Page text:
of rolling balls to continuously rotate with the rotor shaft 16.
The compliant interfaces 35 and 36 are elastic enough to permit the
shaft 16 to seek its own dynamic center yet stiff enough to limit the radial and
axial movement of the shaft. Compliant interfaces 35a each provide a light preload
on the shaft, and in one embodiment the preload is about 50 pounds. Compliant
interfaces 35a are springs having a spring rate of about 8750 Ncm
lbs/in). It is understood that the bearing preload on the shaft can be adjusted
as necessary for tuning the systems rotordynamics.
With reference to FIG. 9, there is illustrated an end view of one
embodiment of the bearing 33 being soft mounted between the rotatable shaft 16
and the mechanical housing 15. Compliant interfaces 35 and 36 are springs and more
particularly compliant interface 35 is a leaf spring, and compliant interface
36 is a continuous wave spring. In one form the spring rate for compliant interface
35 is about 17500 N/cm. (one hundred thousand lbs/in), and for compliant interface
36 is about 87500N/cm (fifty thousand lbs/in). It is understood that the compliant
interfaces are not intended herein to be limited to springs, and that the appropriate
spring rates are dependent upon the particular system parameters.
The soft mounting of the bearing 33 between the housing 15 and the
shaft 16 enables a substantially stable transition from the all magnetic bearing
support of rotor shaft 16 to a physically contacting mechanically assisted support
of the shaft. The auxiliary bearing unit 30 sharing the load with the magnetic
forces from the magnetic bearing to support the shaft 30. While the shaft 16 is
normally supported by the magnetic force from the magnetic bearing and rotates
about its centerline the auxiliary bearing units 30 and 31 provide a light load
on the shaft and rotate at the shaft speed. Upon the failure of a magnetic bearing
and/or the onset of a maneuver or other activity that generates a peak load the
auxiliary bearing units 30 and 31 share the load on the shaft 16. Further, the
auxiliary bearing units provide static support for the shaft 16 when the shaft
Upon the radial displacement of shaft 16 about five to seven thousandths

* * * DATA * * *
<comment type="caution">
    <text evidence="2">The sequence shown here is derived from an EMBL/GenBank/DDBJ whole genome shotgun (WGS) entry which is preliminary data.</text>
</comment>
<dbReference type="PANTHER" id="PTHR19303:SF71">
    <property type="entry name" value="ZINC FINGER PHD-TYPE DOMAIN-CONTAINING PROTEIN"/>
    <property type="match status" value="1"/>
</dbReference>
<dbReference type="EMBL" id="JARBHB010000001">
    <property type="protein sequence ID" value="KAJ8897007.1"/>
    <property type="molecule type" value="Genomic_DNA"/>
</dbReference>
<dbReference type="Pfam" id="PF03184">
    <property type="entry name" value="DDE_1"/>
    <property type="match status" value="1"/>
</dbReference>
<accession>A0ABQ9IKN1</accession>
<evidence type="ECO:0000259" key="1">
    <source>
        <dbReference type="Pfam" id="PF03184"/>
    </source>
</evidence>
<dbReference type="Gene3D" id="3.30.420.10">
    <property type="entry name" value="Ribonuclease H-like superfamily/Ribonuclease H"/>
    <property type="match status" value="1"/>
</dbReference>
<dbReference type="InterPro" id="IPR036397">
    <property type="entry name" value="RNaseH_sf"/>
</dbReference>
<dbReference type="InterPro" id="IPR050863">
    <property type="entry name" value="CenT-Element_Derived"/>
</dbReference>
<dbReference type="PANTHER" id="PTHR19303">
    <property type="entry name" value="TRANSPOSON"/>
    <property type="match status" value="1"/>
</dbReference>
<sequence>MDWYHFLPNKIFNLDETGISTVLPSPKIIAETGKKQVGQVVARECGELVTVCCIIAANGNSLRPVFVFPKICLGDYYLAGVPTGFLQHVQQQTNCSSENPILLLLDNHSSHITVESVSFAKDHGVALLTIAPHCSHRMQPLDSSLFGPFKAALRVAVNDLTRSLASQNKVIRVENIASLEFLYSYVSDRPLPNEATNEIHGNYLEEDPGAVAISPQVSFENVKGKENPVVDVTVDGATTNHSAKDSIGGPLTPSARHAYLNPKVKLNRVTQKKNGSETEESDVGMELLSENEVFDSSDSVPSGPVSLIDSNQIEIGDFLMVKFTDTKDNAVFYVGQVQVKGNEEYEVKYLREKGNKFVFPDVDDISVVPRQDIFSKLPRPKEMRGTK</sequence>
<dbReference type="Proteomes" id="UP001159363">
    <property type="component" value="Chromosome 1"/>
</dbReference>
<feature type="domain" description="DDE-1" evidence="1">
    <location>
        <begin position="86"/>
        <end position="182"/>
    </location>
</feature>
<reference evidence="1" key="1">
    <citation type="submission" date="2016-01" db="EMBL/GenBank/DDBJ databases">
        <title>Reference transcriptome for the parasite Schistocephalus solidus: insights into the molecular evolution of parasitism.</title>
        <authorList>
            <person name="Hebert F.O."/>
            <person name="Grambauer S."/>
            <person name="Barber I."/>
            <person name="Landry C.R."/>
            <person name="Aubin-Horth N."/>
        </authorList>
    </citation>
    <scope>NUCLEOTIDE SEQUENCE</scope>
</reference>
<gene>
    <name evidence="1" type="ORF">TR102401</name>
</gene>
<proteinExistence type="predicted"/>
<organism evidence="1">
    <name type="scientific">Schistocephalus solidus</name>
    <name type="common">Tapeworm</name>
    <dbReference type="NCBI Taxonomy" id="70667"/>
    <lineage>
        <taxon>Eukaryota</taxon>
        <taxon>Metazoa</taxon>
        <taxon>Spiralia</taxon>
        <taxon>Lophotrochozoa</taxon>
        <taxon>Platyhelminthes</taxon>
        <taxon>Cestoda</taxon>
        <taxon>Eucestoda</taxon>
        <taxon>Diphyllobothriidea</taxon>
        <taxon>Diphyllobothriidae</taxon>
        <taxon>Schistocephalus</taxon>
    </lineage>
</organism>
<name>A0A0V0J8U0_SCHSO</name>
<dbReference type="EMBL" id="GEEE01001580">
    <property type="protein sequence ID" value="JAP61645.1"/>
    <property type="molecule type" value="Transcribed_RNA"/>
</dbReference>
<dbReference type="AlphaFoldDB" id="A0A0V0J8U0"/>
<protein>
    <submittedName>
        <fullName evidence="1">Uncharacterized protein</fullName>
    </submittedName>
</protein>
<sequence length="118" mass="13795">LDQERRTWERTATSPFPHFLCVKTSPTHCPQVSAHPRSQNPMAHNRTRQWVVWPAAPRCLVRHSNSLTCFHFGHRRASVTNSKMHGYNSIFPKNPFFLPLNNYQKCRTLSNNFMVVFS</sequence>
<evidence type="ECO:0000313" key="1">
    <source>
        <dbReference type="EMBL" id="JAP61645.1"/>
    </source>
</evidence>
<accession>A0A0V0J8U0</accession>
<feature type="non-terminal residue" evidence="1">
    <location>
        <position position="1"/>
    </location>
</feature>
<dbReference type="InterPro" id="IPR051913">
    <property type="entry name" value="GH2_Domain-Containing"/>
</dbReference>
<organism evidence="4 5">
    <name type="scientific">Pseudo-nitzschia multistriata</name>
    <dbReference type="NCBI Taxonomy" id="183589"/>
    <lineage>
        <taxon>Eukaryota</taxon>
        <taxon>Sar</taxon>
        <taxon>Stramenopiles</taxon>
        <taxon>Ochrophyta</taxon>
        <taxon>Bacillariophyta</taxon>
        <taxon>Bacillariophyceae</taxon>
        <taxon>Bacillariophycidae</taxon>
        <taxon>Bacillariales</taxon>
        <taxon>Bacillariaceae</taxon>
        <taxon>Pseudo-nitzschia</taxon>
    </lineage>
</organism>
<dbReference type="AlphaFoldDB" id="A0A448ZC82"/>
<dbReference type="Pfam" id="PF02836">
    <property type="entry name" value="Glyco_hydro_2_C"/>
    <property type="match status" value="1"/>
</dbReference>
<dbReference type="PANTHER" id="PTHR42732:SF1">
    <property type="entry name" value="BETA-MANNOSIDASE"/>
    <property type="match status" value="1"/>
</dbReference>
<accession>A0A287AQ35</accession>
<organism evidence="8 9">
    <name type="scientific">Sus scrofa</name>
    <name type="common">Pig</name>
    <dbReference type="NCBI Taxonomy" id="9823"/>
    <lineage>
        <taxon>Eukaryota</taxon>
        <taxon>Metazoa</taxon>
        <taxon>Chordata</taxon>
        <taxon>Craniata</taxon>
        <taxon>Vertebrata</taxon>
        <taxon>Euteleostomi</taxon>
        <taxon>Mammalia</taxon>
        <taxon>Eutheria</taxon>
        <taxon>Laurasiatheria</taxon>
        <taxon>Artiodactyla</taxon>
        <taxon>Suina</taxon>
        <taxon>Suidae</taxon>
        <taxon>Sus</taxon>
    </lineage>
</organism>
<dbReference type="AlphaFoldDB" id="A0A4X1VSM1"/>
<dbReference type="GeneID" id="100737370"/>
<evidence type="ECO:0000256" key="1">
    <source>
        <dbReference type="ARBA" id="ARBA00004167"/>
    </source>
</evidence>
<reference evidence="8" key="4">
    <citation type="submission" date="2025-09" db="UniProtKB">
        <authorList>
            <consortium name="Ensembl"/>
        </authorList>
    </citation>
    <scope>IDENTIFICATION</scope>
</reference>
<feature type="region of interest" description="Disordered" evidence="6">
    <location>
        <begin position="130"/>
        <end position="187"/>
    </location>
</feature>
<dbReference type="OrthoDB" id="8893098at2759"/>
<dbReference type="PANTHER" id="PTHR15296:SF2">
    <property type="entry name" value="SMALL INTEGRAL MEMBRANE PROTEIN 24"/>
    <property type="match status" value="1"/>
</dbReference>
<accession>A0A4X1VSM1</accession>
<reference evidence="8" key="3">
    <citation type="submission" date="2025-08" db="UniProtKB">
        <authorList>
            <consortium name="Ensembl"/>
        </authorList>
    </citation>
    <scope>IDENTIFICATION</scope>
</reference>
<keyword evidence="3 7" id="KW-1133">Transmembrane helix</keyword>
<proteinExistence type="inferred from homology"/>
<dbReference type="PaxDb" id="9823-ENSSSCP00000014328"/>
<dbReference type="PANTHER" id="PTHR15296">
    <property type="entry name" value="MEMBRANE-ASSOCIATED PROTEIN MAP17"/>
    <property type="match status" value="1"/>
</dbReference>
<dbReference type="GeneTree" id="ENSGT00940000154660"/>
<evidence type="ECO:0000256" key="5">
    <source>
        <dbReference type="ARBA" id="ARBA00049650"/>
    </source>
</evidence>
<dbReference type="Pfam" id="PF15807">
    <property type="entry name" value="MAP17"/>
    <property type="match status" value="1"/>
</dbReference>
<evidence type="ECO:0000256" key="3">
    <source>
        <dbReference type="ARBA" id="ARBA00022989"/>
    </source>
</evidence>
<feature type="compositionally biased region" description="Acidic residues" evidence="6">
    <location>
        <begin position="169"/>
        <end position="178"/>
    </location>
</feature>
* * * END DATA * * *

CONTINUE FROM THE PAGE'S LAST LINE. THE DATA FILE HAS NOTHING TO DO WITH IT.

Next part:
of an inch the compliant interface 35 bottoms out and the outer bearing race 32
becomes hard coupled to housing 15. The compression of the compliant interface
35 allows the continued transfer of the bearing support from the magnetic bearing
system to the auxiliary bearing units 30 and 31, and if necessary the auxiliary
bearing units carry the complete shaft load to enable the flight mission to be
completed. Soft coupling of the auxiliary units 30 and 31 to shaft 16 allows for
the accommodation of the considerable differences in the thermal expansion coefficients
between the shaft 16 and the inner bearing races.
In one embodiment the auxiliary bearing unit 30 includes two angular
contact ball bearings 33 and 37. The second ball bearing 37 being mounted substantially
identical to the first ball bearing 33. It is understood that the two ball bearings
33 and 37 are substantially identical and like figure numbers will be utilized
herein to represent like elements. The second ball bearing 37 being mounted at
it's inner bearing race 34 through a compliant interface 36 to shaft 16 and having
its outer bearing race 32 coupled to the housing 15 by a compliant interface 35.
One of the ball bearings having a high contact angle to react the greater thrust
load, and the other bearing having a low contact angle to react reverse thrust
loads and corresponding radial loads. The auxiliary bearing unit 30 accommodates